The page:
Atlanta Mayor William B. Hartsfield pushed for the integration of the city’s police force for political reasons, not ethical ones. By the 1940s, the African-American vote in the city became a major factor in winning or losing an election. And Black leaders in prominent communities like Auburn Avenue knew this. They demanded that Black officers be part of the police force. Hartsfield hired eight Black police officers in 1948 and in return he got the Black vote.
With Great Power Comes No Respect or Authority
In 1948, the first Black officers were: Claude Dixon, Henry Hooks, Johnnie Jones, Ernest Lyons, Robert McKibbens, John Sanders, Willard Strickland and Willie Elkins. These men were proud to be on the force but they had no power, respect or real authority in their new roles. This new opportunity brought discrimination from within the department and from the community itself.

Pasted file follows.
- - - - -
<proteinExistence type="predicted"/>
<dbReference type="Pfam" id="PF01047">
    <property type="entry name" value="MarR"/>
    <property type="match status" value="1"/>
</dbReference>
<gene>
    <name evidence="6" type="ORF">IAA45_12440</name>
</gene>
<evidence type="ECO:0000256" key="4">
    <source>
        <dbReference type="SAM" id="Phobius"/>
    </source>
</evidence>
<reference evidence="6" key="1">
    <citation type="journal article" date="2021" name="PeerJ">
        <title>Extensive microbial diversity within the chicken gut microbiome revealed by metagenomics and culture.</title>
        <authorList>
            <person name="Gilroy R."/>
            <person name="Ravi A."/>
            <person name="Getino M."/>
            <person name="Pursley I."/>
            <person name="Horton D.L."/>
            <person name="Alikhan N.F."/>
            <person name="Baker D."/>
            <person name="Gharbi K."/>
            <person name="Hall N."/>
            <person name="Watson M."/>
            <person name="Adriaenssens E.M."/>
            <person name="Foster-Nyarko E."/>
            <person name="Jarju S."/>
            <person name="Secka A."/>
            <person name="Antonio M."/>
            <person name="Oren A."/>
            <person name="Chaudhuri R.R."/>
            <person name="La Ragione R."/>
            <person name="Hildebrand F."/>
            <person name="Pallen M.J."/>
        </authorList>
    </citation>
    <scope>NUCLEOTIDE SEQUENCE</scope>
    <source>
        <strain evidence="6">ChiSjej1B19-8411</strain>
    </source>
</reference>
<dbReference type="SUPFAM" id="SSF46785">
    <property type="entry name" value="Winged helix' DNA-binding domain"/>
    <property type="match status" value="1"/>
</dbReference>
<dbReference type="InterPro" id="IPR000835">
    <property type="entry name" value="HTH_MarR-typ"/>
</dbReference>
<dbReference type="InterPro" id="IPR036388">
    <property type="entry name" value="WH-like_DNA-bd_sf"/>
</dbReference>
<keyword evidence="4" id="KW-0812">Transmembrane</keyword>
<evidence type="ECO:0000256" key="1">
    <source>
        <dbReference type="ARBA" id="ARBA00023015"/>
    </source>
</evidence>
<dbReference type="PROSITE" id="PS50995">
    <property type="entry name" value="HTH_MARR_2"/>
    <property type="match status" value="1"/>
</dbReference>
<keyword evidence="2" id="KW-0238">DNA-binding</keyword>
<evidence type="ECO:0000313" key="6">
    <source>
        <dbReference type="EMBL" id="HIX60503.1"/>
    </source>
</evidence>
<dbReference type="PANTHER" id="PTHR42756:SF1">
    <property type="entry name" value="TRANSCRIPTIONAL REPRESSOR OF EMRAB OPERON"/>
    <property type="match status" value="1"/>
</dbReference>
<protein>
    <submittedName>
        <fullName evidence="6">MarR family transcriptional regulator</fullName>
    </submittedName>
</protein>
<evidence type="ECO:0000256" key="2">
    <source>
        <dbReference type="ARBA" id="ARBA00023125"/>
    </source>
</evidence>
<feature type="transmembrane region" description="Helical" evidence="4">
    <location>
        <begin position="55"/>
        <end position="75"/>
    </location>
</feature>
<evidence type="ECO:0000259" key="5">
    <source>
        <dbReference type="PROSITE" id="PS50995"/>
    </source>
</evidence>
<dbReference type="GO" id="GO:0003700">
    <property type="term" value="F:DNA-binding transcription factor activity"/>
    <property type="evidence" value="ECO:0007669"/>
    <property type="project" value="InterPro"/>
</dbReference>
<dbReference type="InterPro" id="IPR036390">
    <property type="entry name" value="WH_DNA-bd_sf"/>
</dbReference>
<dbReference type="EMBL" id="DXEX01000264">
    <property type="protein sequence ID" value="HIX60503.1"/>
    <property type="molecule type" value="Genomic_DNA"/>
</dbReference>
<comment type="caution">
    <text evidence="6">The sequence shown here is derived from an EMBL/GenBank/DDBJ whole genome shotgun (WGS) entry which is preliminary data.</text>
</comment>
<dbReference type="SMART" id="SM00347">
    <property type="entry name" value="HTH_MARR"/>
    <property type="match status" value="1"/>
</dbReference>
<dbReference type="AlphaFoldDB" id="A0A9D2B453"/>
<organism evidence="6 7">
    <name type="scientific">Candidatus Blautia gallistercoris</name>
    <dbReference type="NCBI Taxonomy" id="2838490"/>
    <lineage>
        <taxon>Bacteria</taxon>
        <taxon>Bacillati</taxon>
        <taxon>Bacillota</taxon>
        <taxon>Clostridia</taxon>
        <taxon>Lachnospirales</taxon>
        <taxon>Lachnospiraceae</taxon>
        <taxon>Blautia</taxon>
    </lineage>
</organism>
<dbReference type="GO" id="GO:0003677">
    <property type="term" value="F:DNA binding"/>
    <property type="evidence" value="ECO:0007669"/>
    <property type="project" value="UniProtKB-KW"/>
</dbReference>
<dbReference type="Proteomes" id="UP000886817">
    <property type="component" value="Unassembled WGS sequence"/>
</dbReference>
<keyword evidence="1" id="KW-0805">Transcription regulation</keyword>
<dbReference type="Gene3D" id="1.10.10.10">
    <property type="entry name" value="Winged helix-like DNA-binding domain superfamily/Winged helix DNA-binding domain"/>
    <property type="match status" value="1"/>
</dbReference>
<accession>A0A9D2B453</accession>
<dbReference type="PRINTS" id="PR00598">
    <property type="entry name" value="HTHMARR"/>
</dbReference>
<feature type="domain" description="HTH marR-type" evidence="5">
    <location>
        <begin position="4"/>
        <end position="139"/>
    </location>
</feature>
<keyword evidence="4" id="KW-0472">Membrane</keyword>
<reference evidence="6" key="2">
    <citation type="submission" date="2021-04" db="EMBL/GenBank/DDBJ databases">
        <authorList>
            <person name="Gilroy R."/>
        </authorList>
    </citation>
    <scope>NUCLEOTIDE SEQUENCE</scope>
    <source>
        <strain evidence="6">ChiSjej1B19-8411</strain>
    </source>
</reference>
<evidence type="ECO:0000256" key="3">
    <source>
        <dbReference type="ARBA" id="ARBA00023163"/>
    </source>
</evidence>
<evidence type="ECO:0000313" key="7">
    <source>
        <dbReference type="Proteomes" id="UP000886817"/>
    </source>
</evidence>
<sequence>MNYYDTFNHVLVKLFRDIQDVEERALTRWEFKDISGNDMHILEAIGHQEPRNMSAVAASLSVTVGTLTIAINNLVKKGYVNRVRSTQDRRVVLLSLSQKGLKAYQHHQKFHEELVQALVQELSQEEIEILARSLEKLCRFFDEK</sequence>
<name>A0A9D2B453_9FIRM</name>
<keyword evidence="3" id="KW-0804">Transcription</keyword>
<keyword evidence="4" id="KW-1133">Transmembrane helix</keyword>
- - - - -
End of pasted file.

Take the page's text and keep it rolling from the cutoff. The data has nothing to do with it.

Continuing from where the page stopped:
They could not arrest whites, ride in patrol cars, or use police headquarters. They first began duty on April 3, 1948 by patrolling Auburn Avenue. The eight carried out their police operations at a nearby Y.M.C.A.